Two weeks into an fierce diplomatic dispute with Qatar, the Kingdom of Saudi Arabia again sent resident journalists scrambling to cover the news in the early hours of June 21st – Deputy Crown Prince Muhammad bin Salman (MBS) had (finally, suddenly, but not entirely surprisingly) jumped the royal succession queue ahead of his cousin, former Crown Prince Muhammad bin Nayef (MBN).
(Below – “Saudi of Tomorrow – Young Men of the State for the State of Young Men”)
For those of you following along in the US, UK, or elsewhere outside the Gulf, Bloomberg does some of the best reporting in the region these days, from on-the-ground reporters such as Zainab Fattah, Vivian Nereim and Alaa Shahine.
Your best one-stop-shopping for getting up to speed on MBS is therefore the aptly named “What do we know about Muhammad bin Salman?”and attendant links, though also have a look at the latest reporting from Simeon Kerr (Dubai) and Ahmed al-Omran (KSA) for the FT.
Local coverage ranges from dramatic to ecstatic, with Okaz’s “THE YOUNG, STRONG KINGDOM” serving as a decent stand-in for the rest. Op-ed commentators have taken a break from slamming Qatar and its myriad foreign entanglements (see ongoing dispute) to laud the youth, strength, vision and leadership imparted by MBS’s leadership.
For those looking for broader analysis, Greg Gause at Texas A&M (or at least an editor) beat everybody to the obvious pun-chline with the “A Saudi Game of Thrones,” emphasizing the quick moves of King Salman to reshape the Saudi ruling family around the career of his son Muhammad. More recently, Madawi al-Rasheed fleshed out how this process has played out, with various cabinet shakeups and crackdowns aimed at boosting MBS’s coalition within the Saudi elite while marginalizing his no-longer-the-Crown-Prince cousin Muhammad bin Nayef (who still probably has a large portfolio of contacts and favors owed within the Saudi state, but let’s not get carried away).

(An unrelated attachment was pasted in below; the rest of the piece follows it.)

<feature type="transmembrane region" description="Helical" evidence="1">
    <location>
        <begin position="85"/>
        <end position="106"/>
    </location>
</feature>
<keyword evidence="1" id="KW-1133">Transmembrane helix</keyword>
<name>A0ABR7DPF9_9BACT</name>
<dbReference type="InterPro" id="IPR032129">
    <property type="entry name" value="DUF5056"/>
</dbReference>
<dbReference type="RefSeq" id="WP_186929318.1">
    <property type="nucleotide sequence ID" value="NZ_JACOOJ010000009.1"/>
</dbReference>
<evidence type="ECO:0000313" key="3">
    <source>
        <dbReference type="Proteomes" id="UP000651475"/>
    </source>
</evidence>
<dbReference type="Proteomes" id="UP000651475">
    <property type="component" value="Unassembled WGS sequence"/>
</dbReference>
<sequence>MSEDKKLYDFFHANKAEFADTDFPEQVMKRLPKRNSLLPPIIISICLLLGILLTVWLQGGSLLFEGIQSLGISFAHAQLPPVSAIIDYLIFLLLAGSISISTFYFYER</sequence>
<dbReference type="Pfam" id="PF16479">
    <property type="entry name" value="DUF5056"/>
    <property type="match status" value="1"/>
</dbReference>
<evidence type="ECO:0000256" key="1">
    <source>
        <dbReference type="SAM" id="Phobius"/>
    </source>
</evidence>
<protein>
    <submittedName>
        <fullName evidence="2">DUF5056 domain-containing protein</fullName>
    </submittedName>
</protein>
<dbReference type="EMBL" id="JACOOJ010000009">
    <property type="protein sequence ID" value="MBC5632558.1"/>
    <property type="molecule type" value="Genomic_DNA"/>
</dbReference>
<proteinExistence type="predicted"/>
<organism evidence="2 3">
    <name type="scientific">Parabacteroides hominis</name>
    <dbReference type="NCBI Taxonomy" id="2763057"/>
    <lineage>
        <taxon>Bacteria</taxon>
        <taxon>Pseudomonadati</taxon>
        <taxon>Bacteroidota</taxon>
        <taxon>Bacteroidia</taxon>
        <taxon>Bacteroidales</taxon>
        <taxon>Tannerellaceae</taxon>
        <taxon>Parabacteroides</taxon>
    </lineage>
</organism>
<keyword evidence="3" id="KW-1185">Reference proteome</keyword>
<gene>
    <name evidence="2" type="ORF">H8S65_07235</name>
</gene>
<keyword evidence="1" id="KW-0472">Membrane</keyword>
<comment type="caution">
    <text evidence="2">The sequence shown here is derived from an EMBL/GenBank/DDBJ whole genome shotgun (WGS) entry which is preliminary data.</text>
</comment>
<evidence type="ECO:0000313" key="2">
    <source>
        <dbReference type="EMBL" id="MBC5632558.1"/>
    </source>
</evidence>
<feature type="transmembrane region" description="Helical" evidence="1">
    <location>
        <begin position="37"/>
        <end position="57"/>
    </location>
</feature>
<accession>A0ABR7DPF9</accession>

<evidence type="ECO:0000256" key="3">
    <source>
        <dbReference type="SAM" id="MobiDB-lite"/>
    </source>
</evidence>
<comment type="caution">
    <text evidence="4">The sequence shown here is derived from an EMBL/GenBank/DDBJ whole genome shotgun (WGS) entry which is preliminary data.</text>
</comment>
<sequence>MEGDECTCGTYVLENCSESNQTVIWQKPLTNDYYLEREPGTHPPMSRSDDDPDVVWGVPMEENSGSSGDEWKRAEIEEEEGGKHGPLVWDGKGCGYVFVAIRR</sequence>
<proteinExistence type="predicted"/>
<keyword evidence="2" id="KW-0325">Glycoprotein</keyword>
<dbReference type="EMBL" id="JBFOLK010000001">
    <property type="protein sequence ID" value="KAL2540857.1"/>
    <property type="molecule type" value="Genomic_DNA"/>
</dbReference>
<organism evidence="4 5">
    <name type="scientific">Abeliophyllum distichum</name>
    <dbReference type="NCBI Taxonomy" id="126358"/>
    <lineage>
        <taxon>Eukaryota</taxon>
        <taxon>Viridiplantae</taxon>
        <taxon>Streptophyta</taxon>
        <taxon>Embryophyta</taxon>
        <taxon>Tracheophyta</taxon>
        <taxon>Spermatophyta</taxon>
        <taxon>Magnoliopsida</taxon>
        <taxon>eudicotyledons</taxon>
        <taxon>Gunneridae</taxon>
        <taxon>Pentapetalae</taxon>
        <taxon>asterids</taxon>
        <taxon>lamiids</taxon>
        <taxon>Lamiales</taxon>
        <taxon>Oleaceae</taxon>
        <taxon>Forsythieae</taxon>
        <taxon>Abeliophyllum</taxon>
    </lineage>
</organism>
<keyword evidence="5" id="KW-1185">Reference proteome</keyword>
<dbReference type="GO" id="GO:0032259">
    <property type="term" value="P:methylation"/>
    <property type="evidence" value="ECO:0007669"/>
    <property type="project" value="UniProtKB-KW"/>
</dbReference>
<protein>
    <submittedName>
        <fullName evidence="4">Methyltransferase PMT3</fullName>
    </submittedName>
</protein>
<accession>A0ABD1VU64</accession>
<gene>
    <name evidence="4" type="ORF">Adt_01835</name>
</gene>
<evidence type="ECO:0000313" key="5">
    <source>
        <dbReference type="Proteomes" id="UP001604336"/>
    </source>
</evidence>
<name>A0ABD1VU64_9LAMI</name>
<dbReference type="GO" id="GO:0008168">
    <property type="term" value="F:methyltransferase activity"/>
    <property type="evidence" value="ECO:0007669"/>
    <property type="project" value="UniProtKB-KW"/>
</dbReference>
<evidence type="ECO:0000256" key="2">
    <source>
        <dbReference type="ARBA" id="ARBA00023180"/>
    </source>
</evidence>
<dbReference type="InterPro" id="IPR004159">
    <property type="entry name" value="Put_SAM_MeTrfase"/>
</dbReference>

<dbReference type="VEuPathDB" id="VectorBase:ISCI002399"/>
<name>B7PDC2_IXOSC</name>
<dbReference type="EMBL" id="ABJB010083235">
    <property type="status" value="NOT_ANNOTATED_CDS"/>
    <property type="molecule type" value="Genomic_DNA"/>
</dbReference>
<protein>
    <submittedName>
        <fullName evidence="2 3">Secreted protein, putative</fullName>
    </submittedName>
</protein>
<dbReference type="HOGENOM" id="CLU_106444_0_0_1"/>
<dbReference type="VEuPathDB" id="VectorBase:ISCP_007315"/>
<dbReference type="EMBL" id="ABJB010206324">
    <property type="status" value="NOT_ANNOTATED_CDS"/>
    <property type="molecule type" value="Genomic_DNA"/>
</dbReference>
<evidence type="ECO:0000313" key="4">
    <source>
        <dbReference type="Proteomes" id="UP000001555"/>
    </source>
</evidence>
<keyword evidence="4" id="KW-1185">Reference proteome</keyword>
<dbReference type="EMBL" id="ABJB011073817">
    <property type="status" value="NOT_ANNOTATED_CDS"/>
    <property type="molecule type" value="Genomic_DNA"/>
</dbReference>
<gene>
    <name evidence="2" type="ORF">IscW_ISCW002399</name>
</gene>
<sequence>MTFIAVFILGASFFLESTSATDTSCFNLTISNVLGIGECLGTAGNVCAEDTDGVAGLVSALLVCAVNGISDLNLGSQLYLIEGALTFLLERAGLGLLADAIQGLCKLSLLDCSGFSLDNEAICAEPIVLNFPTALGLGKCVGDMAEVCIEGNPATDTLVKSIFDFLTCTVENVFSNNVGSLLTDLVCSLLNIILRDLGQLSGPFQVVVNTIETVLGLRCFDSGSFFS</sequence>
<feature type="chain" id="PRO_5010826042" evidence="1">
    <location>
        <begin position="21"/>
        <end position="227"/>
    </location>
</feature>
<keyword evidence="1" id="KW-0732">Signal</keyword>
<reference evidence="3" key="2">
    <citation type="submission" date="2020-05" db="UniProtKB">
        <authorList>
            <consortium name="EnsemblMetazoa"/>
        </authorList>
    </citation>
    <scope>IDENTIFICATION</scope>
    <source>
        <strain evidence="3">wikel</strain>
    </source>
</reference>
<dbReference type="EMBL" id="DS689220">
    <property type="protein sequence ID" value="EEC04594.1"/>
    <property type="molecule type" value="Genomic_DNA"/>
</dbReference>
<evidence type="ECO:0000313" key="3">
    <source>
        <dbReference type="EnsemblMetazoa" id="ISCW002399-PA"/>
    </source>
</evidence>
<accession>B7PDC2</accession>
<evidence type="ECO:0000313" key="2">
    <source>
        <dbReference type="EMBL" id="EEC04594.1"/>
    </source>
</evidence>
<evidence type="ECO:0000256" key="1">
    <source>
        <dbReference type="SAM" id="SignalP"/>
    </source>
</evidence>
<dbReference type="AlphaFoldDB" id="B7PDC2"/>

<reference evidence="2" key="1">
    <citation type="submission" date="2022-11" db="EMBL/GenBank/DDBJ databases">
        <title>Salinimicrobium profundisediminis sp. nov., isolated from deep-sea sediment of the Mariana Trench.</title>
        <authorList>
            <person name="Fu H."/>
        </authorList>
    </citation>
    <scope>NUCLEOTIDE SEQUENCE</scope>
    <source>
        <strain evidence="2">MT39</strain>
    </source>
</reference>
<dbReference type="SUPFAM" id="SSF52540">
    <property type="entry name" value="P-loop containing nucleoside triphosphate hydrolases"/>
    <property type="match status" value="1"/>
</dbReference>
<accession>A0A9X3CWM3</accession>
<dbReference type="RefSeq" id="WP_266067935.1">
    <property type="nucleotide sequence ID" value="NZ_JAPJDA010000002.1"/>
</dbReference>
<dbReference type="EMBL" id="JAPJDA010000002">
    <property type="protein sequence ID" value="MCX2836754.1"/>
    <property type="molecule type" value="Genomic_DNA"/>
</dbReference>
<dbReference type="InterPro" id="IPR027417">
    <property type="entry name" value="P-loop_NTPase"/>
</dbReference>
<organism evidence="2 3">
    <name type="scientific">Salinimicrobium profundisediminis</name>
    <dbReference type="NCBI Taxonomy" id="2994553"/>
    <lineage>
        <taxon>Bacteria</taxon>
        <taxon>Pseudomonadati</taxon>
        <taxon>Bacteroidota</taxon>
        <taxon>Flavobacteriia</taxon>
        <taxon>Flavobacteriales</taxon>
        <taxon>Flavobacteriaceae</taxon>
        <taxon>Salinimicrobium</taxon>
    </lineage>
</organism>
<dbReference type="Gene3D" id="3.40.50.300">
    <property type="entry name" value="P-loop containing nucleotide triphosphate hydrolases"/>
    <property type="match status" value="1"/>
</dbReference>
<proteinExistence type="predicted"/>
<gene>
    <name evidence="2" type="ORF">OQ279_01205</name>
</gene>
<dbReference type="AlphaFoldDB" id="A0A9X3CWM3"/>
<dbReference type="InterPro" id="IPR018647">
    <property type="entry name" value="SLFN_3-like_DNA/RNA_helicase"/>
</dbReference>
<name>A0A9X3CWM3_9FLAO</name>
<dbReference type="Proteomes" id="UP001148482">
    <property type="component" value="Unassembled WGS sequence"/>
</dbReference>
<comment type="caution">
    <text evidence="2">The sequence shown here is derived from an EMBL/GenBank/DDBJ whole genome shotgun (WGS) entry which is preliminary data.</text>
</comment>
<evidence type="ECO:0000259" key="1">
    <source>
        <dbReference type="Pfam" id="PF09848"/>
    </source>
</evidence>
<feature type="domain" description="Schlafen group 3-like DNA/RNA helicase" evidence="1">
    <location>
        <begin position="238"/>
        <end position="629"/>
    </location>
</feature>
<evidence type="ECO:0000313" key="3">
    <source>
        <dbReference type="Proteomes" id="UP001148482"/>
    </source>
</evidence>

And so, as now-Crown Prince Muhammad bin Salman settles in and leafs through his many cables of congratulations – including one from the Emir of Qatar, no less – the rest of us are left to sift through a deluge of think-pieces and op-eds trying to assess just what the (long-expected yet still sudden) accession of the 31-year-old royal means.
There’s little point in adding more scattered speculation to the pile, so let’s see what I can show you that’s new…
What I Can Show You That’s New
Not long after the announcement, the hashtag نطالب_في_العهد_الجديد# (“In the new age, we demand…”) fired up, calling for a wide range of changes in the brave new era MBS’s even more all-encompassing leadership. While the tag was kicked off (see below – I think) by a demand for greater women’s rights, a whole host of other concerns soon got sucked into the wave.